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Publication numberUS20060235865 A1
Publication typeApplication
Application numberUS 11/251,485
Publication dateOct 19, 2006
Filing dateOct 14, 2005
Priority dateApr 13, 2005
Also published asCA2605316A1, CA2605316C, EP1869775A1, EP1869775B1, US7788106, WO2006108463A1
Publication number11251485, 251485, US 2006/0235865 A1, US 2006/235865 A1, US 20060235865 A1, US 20060235865A1, US 2006235865 A1, US 2006235865A1, US-A1-20060235865, US-A1-2006235865, US2006/0235865A1, US2006/235865A1, US20060235865 A1, US20060235865A1, US2006235865 A1, US2006235865A1
InventorsRalph Sperschneider, Jurgen Herre, Karsten Linzmeier, Johannes Hilpert
Original AssigneeFraunhofer-Gesellschaft Zur Forderung Der Angewandten Forschung E.V.
Export CitationBiBTeX, EndNote, RefMan
External Links: USPTO, USPTO Assignment, Espacenet
Entropy coding with compact codebooks
US 20060235865 A1
Abstract
The present invention is based on the finding that an efficient code for encoding information values can be derived, when two or more information values are grouped in a tuple in a tuple order and when an encoding rule is used, that assigns the same code word to tuples having identical information values in different orders and that does derive an order information, indicating the tuple order, and when the code word is output in association with the order information.
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Claims(28)
1. Encoder for encoding information values, comprising:
a grouper for grouping two or more information values into a tuple in a tuple order;
a code information generator for generating order information indicating the tuple order and a code word for the tuple using an encoding rule, where the encoding rule is such that the same code word is assigned to tuples having identical information values in different orders; and
an output interface for outputting the code word and in association therewith the order information.
2. Encoder in accordance with claim 1, in which the code information generator includes an order encoder for deriving the order information and an entropy encoder for deriving the code word using a codebook that assigns tuples having identical information values in different orders to the same code word.
3. Encoder in accordance with claim 2, in which the order encoder is operative to reorder the information values within the tuple to change the tuple order to a predefined tuple order for the tuple, the predefined tuple order defining an encoding order of information values for groups of tuples having identical information values and in which the order encoder is operative to detect and encode a deviation of the tuple order and the encoding order; and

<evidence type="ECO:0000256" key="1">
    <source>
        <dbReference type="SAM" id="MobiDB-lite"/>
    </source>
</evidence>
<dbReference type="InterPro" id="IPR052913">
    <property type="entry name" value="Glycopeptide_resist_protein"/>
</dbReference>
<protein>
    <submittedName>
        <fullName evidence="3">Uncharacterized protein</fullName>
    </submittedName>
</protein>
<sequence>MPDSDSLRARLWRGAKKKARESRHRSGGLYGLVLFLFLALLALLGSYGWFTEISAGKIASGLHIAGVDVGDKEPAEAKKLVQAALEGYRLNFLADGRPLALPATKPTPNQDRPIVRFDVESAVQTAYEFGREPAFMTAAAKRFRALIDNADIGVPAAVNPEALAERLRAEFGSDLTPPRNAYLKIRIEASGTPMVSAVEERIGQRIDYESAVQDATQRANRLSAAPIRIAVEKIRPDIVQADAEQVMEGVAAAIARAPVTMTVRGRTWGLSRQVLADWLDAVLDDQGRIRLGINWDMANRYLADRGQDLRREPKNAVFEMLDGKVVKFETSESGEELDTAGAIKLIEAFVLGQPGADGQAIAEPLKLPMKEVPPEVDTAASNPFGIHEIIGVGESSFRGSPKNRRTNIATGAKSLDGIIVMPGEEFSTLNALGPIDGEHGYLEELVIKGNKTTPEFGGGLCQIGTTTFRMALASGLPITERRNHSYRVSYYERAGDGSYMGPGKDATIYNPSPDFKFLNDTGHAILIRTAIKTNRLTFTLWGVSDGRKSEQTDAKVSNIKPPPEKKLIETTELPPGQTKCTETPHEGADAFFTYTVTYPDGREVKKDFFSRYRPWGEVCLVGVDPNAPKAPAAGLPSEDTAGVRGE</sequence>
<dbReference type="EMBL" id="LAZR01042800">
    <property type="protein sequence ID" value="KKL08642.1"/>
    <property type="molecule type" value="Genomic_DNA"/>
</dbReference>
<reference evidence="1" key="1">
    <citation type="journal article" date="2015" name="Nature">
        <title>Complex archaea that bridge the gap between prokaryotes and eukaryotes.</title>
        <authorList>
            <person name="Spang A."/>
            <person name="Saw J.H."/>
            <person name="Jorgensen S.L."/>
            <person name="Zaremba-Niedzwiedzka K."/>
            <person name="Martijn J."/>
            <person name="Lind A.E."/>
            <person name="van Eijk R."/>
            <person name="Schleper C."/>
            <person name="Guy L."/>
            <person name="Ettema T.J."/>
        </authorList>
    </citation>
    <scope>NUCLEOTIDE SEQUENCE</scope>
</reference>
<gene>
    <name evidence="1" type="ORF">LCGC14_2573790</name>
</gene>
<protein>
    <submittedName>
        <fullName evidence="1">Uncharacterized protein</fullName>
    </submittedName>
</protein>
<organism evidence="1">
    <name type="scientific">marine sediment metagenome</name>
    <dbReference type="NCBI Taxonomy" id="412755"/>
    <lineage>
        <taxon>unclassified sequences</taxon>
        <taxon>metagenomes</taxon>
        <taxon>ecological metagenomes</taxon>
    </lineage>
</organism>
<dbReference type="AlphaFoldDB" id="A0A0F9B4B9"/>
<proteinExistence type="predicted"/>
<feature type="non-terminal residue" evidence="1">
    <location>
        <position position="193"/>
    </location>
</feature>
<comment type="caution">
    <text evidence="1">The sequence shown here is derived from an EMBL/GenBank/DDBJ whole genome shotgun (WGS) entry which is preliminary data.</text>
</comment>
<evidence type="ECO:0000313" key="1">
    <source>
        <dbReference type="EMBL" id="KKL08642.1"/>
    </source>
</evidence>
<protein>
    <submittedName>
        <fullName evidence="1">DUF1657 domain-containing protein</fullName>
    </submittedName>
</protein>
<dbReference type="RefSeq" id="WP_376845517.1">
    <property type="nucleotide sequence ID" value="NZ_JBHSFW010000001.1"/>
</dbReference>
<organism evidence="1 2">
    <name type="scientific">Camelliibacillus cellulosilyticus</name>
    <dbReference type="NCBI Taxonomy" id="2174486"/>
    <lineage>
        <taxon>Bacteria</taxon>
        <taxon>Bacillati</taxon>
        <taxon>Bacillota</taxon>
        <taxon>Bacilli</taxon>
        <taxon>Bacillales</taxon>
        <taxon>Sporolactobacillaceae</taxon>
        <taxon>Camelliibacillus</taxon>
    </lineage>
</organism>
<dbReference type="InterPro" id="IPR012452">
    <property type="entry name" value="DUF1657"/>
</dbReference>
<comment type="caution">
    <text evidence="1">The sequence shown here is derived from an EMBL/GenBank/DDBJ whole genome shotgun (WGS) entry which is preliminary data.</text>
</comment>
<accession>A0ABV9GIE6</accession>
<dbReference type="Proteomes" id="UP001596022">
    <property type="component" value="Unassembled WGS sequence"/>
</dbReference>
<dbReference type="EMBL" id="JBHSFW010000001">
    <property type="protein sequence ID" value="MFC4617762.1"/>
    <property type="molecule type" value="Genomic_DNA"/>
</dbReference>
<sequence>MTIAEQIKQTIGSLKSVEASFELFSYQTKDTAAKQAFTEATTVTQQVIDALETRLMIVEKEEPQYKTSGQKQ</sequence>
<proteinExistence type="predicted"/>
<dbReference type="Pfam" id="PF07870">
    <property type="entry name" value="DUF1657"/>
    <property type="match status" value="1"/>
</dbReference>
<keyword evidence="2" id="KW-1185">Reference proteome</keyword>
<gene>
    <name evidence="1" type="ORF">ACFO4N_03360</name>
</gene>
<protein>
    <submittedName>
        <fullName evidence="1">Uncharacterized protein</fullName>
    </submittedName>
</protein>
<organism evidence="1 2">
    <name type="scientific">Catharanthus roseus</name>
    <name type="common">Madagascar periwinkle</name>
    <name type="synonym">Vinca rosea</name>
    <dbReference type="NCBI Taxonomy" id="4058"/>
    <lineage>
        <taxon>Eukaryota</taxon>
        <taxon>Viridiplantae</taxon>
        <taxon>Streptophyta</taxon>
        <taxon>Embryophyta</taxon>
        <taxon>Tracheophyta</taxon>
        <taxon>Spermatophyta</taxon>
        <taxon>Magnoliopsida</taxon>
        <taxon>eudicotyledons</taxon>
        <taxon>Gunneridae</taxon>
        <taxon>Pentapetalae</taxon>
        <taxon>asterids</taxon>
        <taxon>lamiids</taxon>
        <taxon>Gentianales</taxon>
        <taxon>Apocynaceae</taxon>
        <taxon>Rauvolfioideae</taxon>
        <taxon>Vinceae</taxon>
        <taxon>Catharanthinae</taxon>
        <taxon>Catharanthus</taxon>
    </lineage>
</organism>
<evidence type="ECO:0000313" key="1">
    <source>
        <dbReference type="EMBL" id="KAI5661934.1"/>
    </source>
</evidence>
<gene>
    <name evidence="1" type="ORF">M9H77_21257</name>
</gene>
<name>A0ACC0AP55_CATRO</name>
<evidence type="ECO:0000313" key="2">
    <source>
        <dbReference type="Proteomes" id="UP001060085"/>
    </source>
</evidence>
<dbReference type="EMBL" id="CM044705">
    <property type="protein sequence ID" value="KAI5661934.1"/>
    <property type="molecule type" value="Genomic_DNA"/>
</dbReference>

in which the entropy encoder is having a reduced codebook assigning a code word to tuples having information values ordered in the encoding order.
4. Encoder in accordance with claim 3, in which the order encoder is operative to reorder the information values within the tuple by exchanging a first information value with a second information value.
5. Encoder in accordance with claim 1, in which
the code information generator is having a sign encoder to derive a sign information indicating a sign combination of the information values within the tuple;
the encoding rule is such, that the same code word is assigned to tuples differing only by the sign of each information value in the tuple; and
the output interface is operative to output the sign information in association with the code word.
6. Encoder in accordance with claim 5, in which
the sign encoder is operative to change the signs of the information values within the tuple to change a sign combination to a predefined sign combination, the predefined sign combination defining an encoding sign combination for an order of information values within the tuple differing only in the individual signs of the information values; and
the code information generator is having an entropy encoder, the entropy encoder having a reduced codebook, assigning the same code word to each tuple having the same order of absolute values of information values.